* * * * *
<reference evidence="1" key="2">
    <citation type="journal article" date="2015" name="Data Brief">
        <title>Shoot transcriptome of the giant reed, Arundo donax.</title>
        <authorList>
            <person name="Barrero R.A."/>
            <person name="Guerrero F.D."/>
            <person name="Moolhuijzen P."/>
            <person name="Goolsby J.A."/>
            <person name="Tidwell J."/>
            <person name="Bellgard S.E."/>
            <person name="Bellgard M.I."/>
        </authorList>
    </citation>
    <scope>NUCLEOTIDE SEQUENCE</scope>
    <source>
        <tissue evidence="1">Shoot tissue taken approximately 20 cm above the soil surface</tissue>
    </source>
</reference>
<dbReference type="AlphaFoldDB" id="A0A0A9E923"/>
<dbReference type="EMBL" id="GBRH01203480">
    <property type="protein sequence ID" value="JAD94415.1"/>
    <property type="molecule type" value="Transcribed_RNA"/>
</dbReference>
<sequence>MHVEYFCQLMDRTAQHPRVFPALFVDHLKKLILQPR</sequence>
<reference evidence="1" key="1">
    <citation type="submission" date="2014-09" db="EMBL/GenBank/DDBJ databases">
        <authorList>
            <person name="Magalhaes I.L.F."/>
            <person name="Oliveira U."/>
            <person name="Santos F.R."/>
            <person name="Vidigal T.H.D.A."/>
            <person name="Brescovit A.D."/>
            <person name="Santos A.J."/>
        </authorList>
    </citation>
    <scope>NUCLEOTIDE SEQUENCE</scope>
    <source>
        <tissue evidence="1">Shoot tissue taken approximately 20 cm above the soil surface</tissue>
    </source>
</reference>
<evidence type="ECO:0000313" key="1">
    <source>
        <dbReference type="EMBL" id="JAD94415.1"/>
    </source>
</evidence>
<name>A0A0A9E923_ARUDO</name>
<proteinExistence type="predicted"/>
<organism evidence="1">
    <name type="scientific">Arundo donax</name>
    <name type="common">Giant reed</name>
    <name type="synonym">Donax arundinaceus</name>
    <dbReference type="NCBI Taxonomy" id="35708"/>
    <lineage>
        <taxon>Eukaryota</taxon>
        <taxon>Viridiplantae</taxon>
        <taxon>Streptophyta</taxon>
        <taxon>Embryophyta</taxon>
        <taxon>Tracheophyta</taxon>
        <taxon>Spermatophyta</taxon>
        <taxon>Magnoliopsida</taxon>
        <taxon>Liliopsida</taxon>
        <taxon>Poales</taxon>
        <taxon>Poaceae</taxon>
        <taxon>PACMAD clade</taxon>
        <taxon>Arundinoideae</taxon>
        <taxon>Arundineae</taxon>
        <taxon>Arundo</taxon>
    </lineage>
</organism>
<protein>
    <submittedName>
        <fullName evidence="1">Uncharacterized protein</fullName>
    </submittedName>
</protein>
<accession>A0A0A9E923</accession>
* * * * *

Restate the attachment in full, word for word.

<reference evidence="1" key="2">
    <citation type="journal article" date="2015" name="Data Brief">
        <title>Shoot transcriptome of the giant reed, Arundo donax.</title>
        <authorList>
            <person name="Barrero R.A."/>
            <person name="Guerrero F.D."/>
            <person name="Moolhuijzen P."/>
            <person name="Goolsby J.A."/>
            <person name="Tidwell J."/>
            <person name="Bellgard S.E."/>
            <person name="Bellgard M.I."/>
        </authorList>
    </citation>
    <scope>NUCLEOTIDE SEQUENCE</scope>
    <source>
        <tissue evidence="1">Shoot tissue taken approximately 20 cm above the soil surface</tissue>
    </source>
</reference>
<dbReference type="AlphaFoldDB" id="A0A0A9E923"/>
<dbReference type="EMBL" id="GBRH01203480">
    <property type="protein sequence ID" value="JAD94415.1"/>
    <property type="molecule type" value="Transcribed_RNA"/>
</dbReference>
<sequence>MHVEYFCQLMDRTAQHPRVFPALFVDHLKKLILQPR</sequence>
<reference evidence="1" key="1">
    <citation type="submission" date="2014-09" db="EMBL/GenBank/DDBJ databases">
        <authorList>
            <person name="Magalhaes I.L.F."/>
            <person name="Oliveira U."/>
            <person name="Santos F.R."/>
            <person name="Vidigal T.H.D.A."/>
            <person name="Brescovit A.D."/>
            <person name="Santos A.J."/>
        </authorList>
    </citation>
    <scope>NUCLEOTIDE SEQUENCE</scope>
    <source>
        <tissue evidence="1">Shoot tissue taken approximately 20 cm above the soil surface</tissue>
    </source>
</reference>
<evidence type="ECO:0000313" key="1">
    <source>
        <dbReference type="EMBL" id="JAD94415.1"/>
    </source>
</evidence>
<name>A0A0A9E923_ARUDO</name>
<proteinExistence type="predicted"/>
<organism evidence="1">
    <name type="scientific">Arundo donax</name>
    <name type="common">Giant reed</name>
    <name type="synonym">Donax arundinaceus</name>
    <dbReference type="NCBI Taxonomy" id="35708"/>
    <lineage>
        <taxon>Eukaryota</taxon>
        <taxon>Viridiplantae</taxon>
        <taxon>Streptophyta</taxon>
        <taxon>Embryophyta</taxon>
        <taxon>Tracheophyta</taxon>
        <taxon>Spermatophyta</taxon>
        <taxon>Magnoliopsida</taxon>
        <taxon>Liliopsida</taxon>
        <taxon>Poales</taxon>
        <taxon>Poaceae</taxon>
        <taxon>PACMAD clade</taxon>
        <taxon>Arundinoideae</taxon>
        <taxon>Arundineae</taxon>
        <taxon>Arundo</taxon>
    </lineage>
</organism>
<protein>
    <submittedName>
        <fullName evidence="1">Uncharacterized protein</fullName>
    </submittedName>
</protein>
<accession>A0A0A9E923</accession>